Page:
Nearly half of parents admit to being “piggy bank raiders” who occasionally dip into their children’s cash to cover costs such as parking, takeaways, taxis, school trips and paying the window cleaner.
Some 46% of parents of children aged between four and 16 years old said they have taken cash from their child’s piggy bank stash, a survey from Nationwide Savings has found.
The average amount taken over the past 12 months was £21.41, while one in 10 (10%) parents had taken £50 or more during that period.
Mums are more likely to raid their child’s piggy bank than dads - but dads are more likely to swipe bigger amounts of cash - the survey found.
The months after Christmas, when many families are getting their finances back on track, also appears to be the time when piggy bank raiders are most prolific, with many parents saying they tended to take money between January and April.
The survey of 2,000 parents found those in Yorkshire and the Humber, the North East of England and the South West of England are the most likely to raid their child’s piggy bank, while those in London, Wales and the North West of England are the least likely.
Some 15% of piggy bank raiding parents used the cash to pay school lunch money, while the same proportion also use it to pay a bill.
One in nine (11%) used the money for school trips and 11% used it as loose change for parking. One in 12 (8%) took the money to tide themselves over as they were broke.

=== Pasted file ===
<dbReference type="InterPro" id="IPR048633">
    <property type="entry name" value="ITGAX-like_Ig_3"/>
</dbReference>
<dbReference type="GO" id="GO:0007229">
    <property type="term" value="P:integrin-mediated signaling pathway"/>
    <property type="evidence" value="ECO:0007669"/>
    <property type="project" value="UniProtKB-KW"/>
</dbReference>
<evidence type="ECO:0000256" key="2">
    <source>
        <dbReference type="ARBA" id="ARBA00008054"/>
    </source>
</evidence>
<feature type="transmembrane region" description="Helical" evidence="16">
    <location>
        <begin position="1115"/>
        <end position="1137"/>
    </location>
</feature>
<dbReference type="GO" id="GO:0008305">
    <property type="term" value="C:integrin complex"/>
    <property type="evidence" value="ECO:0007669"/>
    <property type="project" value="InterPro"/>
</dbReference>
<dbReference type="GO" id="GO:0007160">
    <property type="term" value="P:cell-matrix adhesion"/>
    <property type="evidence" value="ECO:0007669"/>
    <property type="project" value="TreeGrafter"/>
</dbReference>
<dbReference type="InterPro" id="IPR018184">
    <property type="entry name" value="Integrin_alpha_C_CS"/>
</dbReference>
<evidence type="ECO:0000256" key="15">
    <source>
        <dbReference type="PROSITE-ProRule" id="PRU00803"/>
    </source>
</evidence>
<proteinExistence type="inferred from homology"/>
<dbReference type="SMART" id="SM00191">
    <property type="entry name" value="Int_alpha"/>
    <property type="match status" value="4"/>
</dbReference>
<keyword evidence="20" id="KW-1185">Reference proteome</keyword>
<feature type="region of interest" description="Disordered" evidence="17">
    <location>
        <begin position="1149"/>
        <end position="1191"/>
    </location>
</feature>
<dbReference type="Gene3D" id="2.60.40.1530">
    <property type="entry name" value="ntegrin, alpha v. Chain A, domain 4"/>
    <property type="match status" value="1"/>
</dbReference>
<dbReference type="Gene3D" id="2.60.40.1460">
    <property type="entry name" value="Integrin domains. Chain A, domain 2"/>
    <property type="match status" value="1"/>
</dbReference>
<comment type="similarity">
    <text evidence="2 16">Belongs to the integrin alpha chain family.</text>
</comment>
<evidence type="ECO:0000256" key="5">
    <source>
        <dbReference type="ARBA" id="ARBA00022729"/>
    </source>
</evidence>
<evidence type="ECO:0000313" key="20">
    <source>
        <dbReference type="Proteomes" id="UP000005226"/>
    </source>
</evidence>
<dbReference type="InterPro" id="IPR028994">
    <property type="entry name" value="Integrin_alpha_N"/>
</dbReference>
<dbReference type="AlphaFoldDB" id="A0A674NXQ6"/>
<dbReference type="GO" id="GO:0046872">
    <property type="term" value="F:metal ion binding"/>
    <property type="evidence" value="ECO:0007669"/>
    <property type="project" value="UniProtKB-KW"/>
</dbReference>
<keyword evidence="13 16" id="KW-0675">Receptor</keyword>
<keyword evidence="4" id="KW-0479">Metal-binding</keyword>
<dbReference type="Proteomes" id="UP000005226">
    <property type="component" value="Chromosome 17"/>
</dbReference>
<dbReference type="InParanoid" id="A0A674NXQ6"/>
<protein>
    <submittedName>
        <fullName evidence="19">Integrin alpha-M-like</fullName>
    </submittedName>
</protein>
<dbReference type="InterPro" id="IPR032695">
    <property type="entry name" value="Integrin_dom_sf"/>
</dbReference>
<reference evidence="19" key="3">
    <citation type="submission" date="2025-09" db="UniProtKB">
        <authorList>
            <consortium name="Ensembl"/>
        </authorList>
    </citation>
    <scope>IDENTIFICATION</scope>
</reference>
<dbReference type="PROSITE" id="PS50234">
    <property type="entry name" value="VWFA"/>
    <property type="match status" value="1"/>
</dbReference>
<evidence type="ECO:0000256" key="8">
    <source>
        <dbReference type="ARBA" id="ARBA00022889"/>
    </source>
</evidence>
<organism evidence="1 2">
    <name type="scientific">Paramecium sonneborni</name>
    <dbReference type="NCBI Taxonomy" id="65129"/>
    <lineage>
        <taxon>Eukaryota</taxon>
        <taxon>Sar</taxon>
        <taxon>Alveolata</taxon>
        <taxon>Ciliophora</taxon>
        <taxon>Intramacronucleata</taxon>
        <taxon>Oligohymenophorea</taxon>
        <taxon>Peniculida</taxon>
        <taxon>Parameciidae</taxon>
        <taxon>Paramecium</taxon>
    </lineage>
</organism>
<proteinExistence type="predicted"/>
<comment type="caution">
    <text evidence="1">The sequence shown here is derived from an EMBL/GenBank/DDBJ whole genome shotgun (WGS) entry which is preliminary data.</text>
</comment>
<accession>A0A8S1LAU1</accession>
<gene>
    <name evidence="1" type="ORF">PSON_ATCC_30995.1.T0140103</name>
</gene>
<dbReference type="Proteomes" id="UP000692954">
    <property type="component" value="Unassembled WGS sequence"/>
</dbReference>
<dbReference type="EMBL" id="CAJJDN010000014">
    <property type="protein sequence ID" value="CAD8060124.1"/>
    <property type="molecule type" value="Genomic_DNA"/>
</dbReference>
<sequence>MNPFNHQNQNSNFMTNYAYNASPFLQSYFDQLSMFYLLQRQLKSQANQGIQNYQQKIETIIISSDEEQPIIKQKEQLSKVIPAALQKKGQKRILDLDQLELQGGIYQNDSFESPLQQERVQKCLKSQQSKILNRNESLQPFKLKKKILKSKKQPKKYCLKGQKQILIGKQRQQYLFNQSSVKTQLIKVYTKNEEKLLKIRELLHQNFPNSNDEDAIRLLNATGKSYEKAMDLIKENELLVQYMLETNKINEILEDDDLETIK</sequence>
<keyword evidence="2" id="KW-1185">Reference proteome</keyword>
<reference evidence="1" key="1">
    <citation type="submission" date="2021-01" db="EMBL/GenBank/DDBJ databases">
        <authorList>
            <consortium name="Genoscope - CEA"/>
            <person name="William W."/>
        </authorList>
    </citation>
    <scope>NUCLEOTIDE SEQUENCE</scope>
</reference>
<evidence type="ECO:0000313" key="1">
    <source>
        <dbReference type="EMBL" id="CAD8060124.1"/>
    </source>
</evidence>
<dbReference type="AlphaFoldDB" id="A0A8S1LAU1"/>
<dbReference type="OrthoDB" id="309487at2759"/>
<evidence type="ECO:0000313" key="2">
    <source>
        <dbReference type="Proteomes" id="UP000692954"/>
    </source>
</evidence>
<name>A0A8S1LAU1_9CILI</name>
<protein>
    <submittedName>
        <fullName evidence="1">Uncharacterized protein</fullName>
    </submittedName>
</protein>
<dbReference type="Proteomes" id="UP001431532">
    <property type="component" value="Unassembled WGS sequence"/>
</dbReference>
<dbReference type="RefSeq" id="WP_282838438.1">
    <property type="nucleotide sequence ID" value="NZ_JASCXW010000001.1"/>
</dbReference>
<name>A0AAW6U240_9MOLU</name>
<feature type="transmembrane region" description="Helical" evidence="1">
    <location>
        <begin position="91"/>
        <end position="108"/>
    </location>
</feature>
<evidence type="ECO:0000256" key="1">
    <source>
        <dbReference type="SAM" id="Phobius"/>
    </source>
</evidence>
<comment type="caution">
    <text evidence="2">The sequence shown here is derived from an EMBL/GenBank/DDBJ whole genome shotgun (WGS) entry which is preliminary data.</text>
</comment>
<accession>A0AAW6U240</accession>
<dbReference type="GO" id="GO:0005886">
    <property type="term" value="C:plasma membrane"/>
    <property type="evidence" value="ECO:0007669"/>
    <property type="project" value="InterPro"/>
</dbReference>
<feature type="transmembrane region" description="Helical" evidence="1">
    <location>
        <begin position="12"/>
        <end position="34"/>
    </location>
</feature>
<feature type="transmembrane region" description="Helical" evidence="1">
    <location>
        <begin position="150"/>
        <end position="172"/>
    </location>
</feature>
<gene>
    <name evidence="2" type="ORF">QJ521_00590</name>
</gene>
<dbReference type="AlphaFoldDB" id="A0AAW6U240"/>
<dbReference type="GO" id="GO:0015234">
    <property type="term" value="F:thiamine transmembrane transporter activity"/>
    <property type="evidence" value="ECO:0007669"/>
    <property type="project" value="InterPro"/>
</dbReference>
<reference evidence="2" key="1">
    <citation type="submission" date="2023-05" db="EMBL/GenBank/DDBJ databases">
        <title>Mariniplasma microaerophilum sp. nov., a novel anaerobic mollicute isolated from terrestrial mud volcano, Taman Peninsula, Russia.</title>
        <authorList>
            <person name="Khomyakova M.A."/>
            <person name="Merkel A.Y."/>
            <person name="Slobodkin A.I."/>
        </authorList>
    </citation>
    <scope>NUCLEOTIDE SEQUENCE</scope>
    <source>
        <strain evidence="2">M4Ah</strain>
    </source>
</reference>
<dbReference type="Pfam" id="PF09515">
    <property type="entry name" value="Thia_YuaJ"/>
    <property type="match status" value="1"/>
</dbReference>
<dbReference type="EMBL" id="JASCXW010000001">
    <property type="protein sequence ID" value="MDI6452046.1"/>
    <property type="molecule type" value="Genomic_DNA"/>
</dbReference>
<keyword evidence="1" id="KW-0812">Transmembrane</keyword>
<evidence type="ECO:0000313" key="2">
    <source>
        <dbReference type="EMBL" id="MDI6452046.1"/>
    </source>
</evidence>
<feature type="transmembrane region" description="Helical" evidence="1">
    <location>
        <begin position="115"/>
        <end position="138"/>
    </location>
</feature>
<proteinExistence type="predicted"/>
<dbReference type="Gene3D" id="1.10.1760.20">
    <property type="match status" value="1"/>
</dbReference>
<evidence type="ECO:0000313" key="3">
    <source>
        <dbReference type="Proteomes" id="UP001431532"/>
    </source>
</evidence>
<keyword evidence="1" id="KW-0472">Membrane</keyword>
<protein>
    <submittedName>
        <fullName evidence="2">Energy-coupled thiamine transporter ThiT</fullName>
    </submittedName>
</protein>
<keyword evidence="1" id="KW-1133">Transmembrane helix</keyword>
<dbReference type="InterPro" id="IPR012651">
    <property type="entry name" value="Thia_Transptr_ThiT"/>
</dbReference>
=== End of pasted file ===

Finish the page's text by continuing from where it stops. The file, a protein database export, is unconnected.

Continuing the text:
A further 12% of piggy bank raiders used the cash for other purposes - with bus fares, hair cuts, petrol costs, paying the window cleaner and also using their child’s money for the “tooth fairy” being among these expenses.
And one in 20 (5%) parents who used their child’s cash spent it on a takeaway.
The vast majority of parents (93%) said they put the money back afterwards - and only around two in five (39%) of children noticed the money had disappeared.
Nearly one third of parents who took money said they had confessed to their child, while 23% sneaked the money back into their child’s piggy bank. A further one in seven (14%) added “interest” onto the amount they had borrowed, putting more money in than they had taken out.
Andrew Baddeley-Chappell, Nationwide Building Society’s head of savings and mortgage policy, said: “Despite being in charge of instilling a good approach to finance, almost half of parents have been caught in spring raids on their kid’s piggy bank stash. While liberating change for parking or to pay school lunch money could be viewed as excusable, one in 10 parents actually borrowed more than £50 in the last year, including for paying bills.
“Although more than half of kids don’t even notice the money has gone, it is reassuring that the vast majority of parents, including me, pay the cash back, with one in seven paying back even more than they borrowed to ease their guilt. Based on these findings, perhaps there are even more reasons for parents to encourage their kids to start the savings habit.”
Here are the main reasons for piggy bank raiding parents taking the cash, according to the research for Nationwide Savings:
* To pay school lunch money, 15%
* To pay a bill, 15%
* School trips, 11%
* Parking, 11%
* Other (reasons included paying the bus fare, a milkman, taxis, a cleaner, hair cuts, a window cleaner, petrol and the tooth fairy), 12%
* I was broke, 8%
* Takeaways, 5%